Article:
In 1966, the Madan Mohan-Raja Mehdi Ali Khan partnership peaked with the eclectic musical treat of Mera Saaya – studded as it was with all kinds of diamonds and pearls. From the sentimental tandem Aapke pehlu mein aakar ro diye (Rafi and Lata Mangeshkar) to the intricately classical Nainon mein badra chhaye (Lata) and the light-hearted Nainonwali ne hai mera dil loota (Lata), Mera Saaya offered an incredible mix.
Jhumka gira re, the oomph-loaded dance number topped the charts, sitting pretty at no.2 position in the year-end Binaca Geetmala listings of 1966. Asha Bhosle was all masti in this song, an unusually lively tune. You just can’t stop yourself from humming along or tapping your feet when it plays.
As Peeyush Sharma and Sangeeta Gupta wrote in The Mast Nagmein of Madan Mohan, “Any list of Madan Mohan’s masti songs cannot be complete without Jhumka gira re, the chartbuster hit from Raj Khosla’s blockbuster Mera Saaya (1966). Every song of this film was a masterpiece composition but this desi dance number sung by Asha Bhosle and picturised on an electrifying Sadhana caught the fascination of the audience like none other. The song unspooled a story, the words painting a graphic imagery and the intermittent prompt ‘phir kya hua?’ followed by Asha’s ‘Phir daiyya’ added a spicy dash of mischief to the song.”
Jhumka gira re, Bareilly ke baazar mein, jhumka gira re ( Mera Saaya , 1966) – Madan Mohan / Raja Mehdi Ali Khan / Asha Bhosle
The haunting refrain of ‘mera saaya’ in the title song had prompted the unit of the film to coerce the makers of this suspense thriller to change the title from the original Saaya to Mera Saaya (1966). Based on the Raga Naand, the song became a cult number as Lata Mangeshkar’s superb rendition gave the words a new weightage.
Says Sangeeta Gupta, “Being very young when he passed away, I do not remember what ailed him, but since he was very over-weight, it could have been a combination of problems. He was in hospital and Madanji had gone for a premier of Mera Saaya out of Mumbai. Raja Saab told him that he was scared and did not want to die. Madanji returned within a couple of days but just in time to put his dear friend to rest.”
Perhaps the lyricist left behind these words for his dear friend:
Main agar bichhad bhi jaaun,
Kabhi meraa gam na karna
Meraa pyaar yaad karke,
Kabhi aankh nam na karna
Tu jo mudke dekh lega,
Mera saaya saath hogaa
Tu jahan jahan chalega, mera saaya saath hoga ( Mera Saaya , 1966) – Madan Mohan / Raja Mehdi Ali Khan / Lata Mangeshkar
More to read about Music Makers
‘Rehearsals were Never Easy, Music Sittings were Always Fun’ – Remembering Madan Mohan – Sangeeta Gupta talks about the various facets of the personality and music of her father Madan Mohan
Shailendra: The Spirit with a Mass Connect – Shailendra versified every human emotion, every mood in a lingo that was kabirusque, that connected.
‘Jo Bhi Ho Tum Khuda Ki Kasam, Lajawab Ho’: Remembering Shakeel Badayuni – Picking up 3 Filmfare Awards in a row was just one of the achievements of poet, shayar, lyricist Shakeel Badayuni, one of the most successful songwriters ever.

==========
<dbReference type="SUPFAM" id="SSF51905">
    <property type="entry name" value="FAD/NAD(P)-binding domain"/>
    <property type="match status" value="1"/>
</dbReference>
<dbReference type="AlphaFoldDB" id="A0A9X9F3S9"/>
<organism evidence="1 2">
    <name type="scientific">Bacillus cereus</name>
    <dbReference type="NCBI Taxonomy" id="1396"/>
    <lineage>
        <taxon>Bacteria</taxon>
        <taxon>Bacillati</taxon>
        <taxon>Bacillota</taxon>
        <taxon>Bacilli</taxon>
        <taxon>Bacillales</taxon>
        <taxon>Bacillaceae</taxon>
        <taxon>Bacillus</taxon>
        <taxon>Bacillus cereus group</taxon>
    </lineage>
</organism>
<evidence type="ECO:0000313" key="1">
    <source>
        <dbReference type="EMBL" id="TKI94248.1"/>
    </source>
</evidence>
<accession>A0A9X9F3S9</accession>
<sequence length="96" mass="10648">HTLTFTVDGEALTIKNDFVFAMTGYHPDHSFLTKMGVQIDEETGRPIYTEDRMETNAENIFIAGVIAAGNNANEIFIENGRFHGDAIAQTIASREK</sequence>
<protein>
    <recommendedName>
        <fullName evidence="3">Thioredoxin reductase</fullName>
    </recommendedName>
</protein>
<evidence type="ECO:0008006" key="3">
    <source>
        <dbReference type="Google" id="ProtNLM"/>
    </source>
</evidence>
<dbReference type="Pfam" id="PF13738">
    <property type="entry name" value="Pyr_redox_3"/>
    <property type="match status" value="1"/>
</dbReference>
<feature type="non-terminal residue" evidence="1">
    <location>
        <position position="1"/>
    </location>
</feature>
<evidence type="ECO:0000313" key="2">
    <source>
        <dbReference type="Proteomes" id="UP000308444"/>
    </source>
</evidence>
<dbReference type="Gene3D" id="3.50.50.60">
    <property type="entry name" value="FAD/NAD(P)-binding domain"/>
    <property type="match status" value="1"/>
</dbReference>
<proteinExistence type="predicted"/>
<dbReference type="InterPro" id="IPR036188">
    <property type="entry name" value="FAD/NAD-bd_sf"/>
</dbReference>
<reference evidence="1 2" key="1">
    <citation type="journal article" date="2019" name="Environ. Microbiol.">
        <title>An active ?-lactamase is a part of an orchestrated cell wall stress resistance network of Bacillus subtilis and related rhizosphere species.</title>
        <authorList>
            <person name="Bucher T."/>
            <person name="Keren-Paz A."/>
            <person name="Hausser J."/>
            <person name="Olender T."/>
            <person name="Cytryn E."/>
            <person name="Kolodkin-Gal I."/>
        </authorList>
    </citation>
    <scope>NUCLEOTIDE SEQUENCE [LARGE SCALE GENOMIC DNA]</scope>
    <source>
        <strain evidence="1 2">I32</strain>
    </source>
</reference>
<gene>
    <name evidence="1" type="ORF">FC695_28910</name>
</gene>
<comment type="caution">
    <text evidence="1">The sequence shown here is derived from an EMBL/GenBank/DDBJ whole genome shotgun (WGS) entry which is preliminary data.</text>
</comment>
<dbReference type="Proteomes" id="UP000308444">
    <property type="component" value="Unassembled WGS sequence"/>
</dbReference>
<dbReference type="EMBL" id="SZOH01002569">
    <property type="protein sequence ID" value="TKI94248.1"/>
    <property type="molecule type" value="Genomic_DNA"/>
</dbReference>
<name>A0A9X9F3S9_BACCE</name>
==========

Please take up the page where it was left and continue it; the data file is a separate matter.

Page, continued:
Gulzar: Redefining Poetry and Purpose In Cinema – Gulzar’s films are known for their tight screenplay, witty dialogues and themes that explore intense humanism and his poetry appeals across generations.
Whether you are new or veteran, you are important. Please contribute with your articles on cinema, we are looking forward for an association. Send your writings to firstname.lastname@example.org
We are editorially independent, not funded, supported or influenced by investors or agencies. We try to keep our content easily readable in an undisturbed interface, not swamped by advertisements and pop-ups. Our mission is to provide a platform you can call your own creative outlet and everyone from renowned authors and critics to budding bloggers, artists, teen writers and kids love to build their own space here and share with the world.
When readers like you contribute, big or small, it goes directly into funding our initiative. Your support helps us to keep striving towards making our content better. And yes, we need to build on this year after year. Support LnC-Silhouette with a little amount – and it only takes a minute. Thank you
Silhouette Magazine publishes articles, reviews, critiques and interviews and other cinema-related works, artworks, photographs and other publishable material contributed by writers and critics as a friendly gesture. The opinions shared by the writers and critics are their personal opinion and does not reflect the opinion of Silhouette Magazine. Images on Silhouette Magazine are posted for the sole purpose of academic interest and to illuminate the text. The images and screen shots are the copyright of their original owners. Silhouette Magazine strives to provide attribution wherever possible. Images used in the posts have been procured from the contributors themselves, public forums, social networking sites, publicity releases, YouTube, Pixabay and Creative Commons. Please inform us if any of the images used here are copyrighted, we will pull those images down.